UK telecoms watchdog Ofcom announced plans for a trial of white space technology, a programme it said is “among the first of its kind in Europe”.
White space uses gaps in the radio spectrum between assigned frequency bands to provide wireless services. In this case, the bands involved have been reserved for digital TV broadcasts and wireless microphones.
The regulator said that it can be used to enable broadband access for rural communities, “Wi-Fi-like” services, or new machine-to-machine applications.
The white space frequencies available are in low bands, making them especially suited to providing services over large distances – for example to remote locations currently underserved by existing technologies.
Ofcom is inviting the industry to take part in the pilot, which is scheduled for the third quarter of 2013. Locations will be chosen once the trial participants are on-board.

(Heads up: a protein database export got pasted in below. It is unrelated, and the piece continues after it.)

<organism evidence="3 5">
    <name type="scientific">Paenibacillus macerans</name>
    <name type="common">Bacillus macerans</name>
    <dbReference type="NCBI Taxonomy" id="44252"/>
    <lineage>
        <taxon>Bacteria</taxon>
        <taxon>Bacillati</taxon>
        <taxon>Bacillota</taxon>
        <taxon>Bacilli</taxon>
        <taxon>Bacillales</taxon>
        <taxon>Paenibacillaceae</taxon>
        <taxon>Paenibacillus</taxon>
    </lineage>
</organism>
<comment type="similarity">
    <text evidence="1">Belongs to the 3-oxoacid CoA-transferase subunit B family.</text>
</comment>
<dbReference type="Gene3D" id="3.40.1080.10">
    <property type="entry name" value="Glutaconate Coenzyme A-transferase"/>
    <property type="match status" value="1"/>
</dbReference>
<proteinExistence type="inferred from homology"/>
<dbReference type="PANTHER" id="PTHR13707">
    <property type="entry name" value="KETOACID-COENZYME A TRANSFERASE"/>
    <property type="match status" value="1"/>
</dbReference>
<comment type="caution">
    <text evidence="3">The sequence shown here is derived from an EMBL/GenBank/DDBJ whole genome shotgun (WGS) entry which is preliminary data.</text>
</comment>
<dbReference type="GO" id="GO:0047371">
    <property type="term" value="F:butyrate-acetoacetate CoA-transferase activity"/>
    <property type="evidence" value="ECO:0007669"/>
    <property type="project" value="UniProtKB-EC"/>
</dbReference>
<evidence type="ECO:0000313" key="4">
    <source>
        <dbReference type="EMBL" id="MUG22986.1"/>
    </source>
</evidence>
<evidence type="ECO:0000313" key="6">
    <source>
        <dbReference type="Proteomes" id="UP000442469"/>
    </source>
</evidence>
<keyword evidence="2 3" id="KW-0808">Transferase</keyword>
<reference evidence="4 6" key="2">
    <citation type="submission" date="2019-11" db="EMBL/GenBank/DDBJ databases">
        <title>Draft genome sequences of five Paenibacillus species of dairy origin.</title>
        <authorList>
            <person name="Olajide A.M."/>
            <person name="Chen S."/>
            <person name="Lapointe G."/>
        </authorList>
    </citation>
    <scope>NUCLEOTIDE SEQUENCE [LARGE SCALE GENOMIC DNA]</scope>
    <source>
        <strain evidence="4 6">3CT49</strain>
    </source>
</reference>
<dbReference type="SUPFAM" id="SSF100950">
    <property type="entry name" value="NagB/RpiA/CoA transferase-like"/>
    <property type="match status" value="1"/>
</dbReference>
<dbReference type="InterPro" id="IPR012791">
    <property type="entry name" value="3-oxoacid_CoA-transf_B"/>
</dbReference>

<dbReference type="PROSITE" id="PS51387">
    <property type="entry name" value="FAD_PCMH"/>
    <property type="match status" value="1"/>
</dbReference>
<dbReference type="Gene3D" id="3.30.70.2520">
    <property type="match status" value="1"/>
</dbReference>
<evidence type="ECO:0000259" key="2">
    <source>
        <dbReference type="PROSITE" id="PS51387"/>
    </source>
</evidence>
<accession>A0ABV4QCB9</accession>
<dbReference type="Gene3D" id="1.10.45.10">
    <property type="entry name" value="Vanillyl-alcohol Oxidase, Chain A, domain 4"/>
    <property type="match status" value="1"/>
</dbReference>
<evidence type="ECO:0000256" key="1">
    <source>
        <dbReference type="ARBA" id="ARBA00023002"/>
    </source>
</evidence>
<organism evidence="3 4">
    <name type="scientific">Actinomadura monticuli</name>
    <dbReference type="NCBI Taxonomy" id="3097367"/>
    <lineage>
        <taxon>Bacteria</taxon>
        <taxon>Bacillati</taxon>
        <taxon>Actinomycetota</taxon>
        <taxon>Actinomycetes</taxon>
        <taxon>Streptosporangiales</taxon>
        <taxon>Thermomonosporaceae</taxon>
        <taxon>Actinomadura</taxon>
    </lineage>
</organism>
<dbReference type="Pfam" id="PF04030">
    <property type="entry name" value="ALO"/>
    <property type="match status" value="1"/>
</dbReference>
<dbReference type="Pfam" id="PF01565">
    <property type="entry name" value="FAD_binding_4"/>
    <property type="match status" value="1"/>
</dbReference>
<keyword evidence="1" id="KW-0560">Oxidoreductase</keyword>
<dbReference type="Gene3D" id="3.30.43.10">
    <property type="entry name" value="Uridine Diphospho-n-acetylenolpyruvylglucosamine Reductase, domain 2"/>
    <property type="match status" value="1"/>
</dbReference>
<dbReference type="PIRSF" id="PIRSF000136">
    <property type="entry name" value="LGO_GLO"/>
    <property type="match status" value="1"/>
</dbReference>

It also noted that following a successful completion of the programme, “Ofcom anticipates that the technology could be fully rolled out during 2014, enabling the use of white space devices across the country”.
Issues to be explored include the interoperation of white space devices, white space databases, and the processes to mitigate against interference to current spectrum users.
Under the current plans, a white space device will not be able to start transmitting until it gets clearance from a database qualified by Ofcom and listed on a dedicated Ofcom website. This will provide updated information on where the white spaces are and the power levels available to avoid interference.
According to reports last year, incumbent fixed line operator BT is interested in white space technology, with other active players including broadcaster BBC and Microsoft.